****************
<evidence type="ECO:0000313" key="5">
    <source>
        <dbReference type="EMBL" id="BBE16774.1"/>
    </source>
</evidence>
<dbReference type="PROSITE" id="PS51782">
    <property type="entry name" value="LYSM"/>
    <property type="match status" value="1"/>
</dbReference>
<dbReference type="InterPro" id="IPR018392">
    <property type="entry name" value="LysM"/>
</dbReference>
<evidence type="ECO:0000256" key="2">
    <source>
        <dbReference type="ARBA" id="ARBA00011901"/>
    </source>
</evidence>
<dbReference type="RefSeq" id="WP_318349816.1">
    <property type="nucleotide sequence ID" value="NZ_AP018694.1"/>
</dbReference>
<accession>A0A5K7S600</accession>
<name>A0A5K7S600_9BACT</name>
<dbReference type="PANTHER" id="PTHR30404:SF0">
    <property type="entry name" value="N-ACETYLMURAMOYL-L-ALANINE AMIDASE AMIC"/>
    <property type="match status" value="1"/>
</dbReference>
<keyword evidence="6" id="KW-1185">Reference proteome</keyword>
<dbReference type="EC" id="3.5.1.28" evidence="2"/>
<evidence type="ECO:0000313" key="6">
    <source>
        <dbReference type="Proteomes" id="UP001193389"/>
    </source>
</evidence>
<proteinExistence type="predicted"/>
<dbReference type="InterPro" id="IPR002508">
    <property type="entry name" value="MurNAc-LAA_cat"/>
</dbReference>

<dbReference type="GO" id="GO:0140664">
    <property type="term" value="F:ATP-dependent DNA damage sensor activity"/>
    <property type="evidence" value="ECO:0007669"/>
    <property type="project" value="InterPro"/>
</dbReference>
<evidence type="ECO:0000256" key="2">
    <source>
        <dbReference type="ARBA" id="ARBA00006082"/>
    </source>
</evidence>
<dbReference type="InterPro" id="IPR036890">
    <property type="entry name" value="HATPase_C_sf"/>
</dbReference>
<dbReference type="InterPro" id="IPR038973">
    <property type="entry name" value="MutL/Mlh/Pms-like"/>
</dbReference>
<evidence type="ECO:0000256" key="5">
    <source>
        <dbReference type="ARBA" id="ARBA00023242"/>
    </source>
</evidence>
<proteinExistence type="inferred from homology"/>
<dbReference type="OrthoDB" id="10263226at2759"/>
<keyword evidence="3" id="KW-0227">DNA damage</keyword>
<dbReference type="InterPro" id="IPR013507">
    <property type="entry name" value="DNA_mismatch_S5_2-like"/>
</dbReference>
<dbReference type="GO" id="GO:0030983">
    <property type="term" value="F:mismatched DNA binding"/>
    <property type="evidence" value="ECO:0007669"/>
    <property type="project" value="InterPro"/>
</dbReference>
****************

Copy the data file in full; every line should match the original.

<evidence type="ECO:0000313" key="5">
    <source>
        <dbReference type="EMBL" id="BBE16774.1"/>
    </source>
</evidence>
<dbReference type="PROSITE" id="PS51782">
    <property type="entry name" value="LYSM"/>
    <property type="match status" value="1"/>
</dbReference>
<dbReference type="InterPro" id="IPR018392">
    <property type="entry name" value="LysM"/>
</dbReference>
<evidence type="ECO:0000256" key="2">
    <source>
        <dbReference type="ARBA" id="ARBA00011901"/>
    </source>
</evidence>
<dbReference type="RefSeq" id="WP_318349816.1">
    <property type="nucleotide sequence ID" value="NZ_AP018694.1"/>
</dbReference>
<accession>A0A5K7S600</accession>
<name>A0A5K7S600_9BACT</name>
<dbReference type="PANTHER" id="PTHR30404:SF0">
    <property type="entry name" value="N-ACETYLMURAMOYL-L-ALANINE AMIDASE AMIC"/>
    <property type="match status" value="1"/>
</dbReference>
<keyword evidence="6" id="KW-1185">Reference proteome</keyword>
<dbReference type="EC" id="3.5.1.28" evidence="2"/>
<evidence type="ECO:0000313" key="6">
    <source>
        <dbReference type="Proteomes" id="UP001193389"/>
    </source>
</evidence>
<proteinExistence type="predicted"/>
<dbReference type="InterPro" id="IPR002508">
    <property type="entry name" value="MurNAc-LAA_cat"/>
</dbReference>

<dbReference type="GO" id="GO:0140664">
    <property type="term" value="F:ATP-dependent DNA damage sensor activity"/>
    <property type="evidence" value="ECO:0007669"/>
    <property type="project" value="InterPro"/>
</dbReference>
<evidence type="ECO:0000256" key="2">
    <source>
        <dbReference type="ARBA" id="ARBA00006082"/>
    </source>
</evidence>
<dbReference type="InterPro" id="IPR036890">
    <property type="entry name" value="HATPase_C_sf"/>
</dbReference>
<dbReference type="InterPro" id="IPR038973">
    <property type="entry name" value="MutL/Mlh/Pms-like"/>
</dbReference>
<evidence type="ECO:0000256" key="5">
    <source>
        <dbReference type="ARBA" id="ARBA00023242"/>
    </source>
</evidence>
<proteinExistence type="inferred from homology"/>
<dbReference type="OrthoDB" id="10263226at2759"/>
<keyword evidence="3" id="KW-0227">DNA damage</keyword>
<dbReference type="InterPro" id="IPR013507">
    <property type="entry name" value="DNA_mismatch_S5_2-like"/>
</dbReference>
<dbReference type="GO" id="GO:0030983">
    <property type="term" value="F:mismatched DNA binding"/>
    <property type="evidence" value="ECO:0007669"/>
    <property type="project" value="InterPro"/>
</dbReference>